More than 8.5 million older Americans currently experience various forms of visual
impairment. That number will likely double by the year 2020. Diminished sight presents
significant challenges at any age, but seniors also often wrestle with other difficulties
associated with aging: restricted mobility, and wide-ranging health problems. Blind Service
Association offers a group of programs specifically aimed at helping seniors live better with
The Vision Connection is a social and educational membership club for visually impaired people
over the age of 50 with declining sight. Its purpose is to offer support and enrich their lives by
providing opportunities for social networking and learning.
Vision Connection members also attend concerts, go on boat rides, have lunch at favored
Chicago dining spots, and attend lectures given by top ophthalmologists or other professionals
working in areas related to vision loss among older members of the community.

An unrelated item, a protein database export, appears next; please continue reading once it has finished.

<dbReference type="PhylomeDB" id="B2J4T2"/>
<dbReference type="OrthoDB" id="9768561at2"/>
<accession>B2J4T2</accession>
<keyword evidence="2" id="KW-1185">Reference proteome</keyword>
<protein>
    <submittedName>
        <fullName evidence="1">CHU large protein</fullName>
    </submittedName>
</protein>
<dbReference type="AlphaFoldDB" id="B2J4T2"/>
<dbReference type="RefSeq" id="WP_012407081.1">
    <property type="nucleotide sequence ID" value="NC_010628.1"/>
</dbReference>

Members also receive a monthly newsletter available in large print, e-mail, or digital format by request.
Losing the ability to read can be a great frustration for someone losing their sight. At Blind Service Association (BSA) volunteers are available to help read mail, sort pill bottles, write correspondence and help balance monthly check statements. Having access to reading has helped to
keep many people out of nursing homes and provides them with a sense of dignity that comes from
maintaining their independence in their own home. To learn more about BSA's reading program please contact Marty Kummetz at 312-236-0808.
For people who have central vision loss due to macular degeneration or other causes - Blind
Service Association offers a workshop in eccentric viewing. The workshop is headed by a
developmental optometrist. Participants learn to maximize the use of their healthy peripheral
vision, bettering their ability to handle problems of daily living. The program also helps
participants sharpen auditory perception and improve balance and spatial awareness.
Losing one's sight to age related eye diseases for most people is a devastating ordeal. Often
talking with others going through the same experience can be helpful. Blind Service Association
hosts a support group with a trained facilitator. Participants gain from others' knowledge in
an understanding, sympathetic setting where they can feel free to express their thoughts and
feelings. Attending a support group can also be a valuable social outlet, people often make
friends and enjoy themselves while getting the support they need.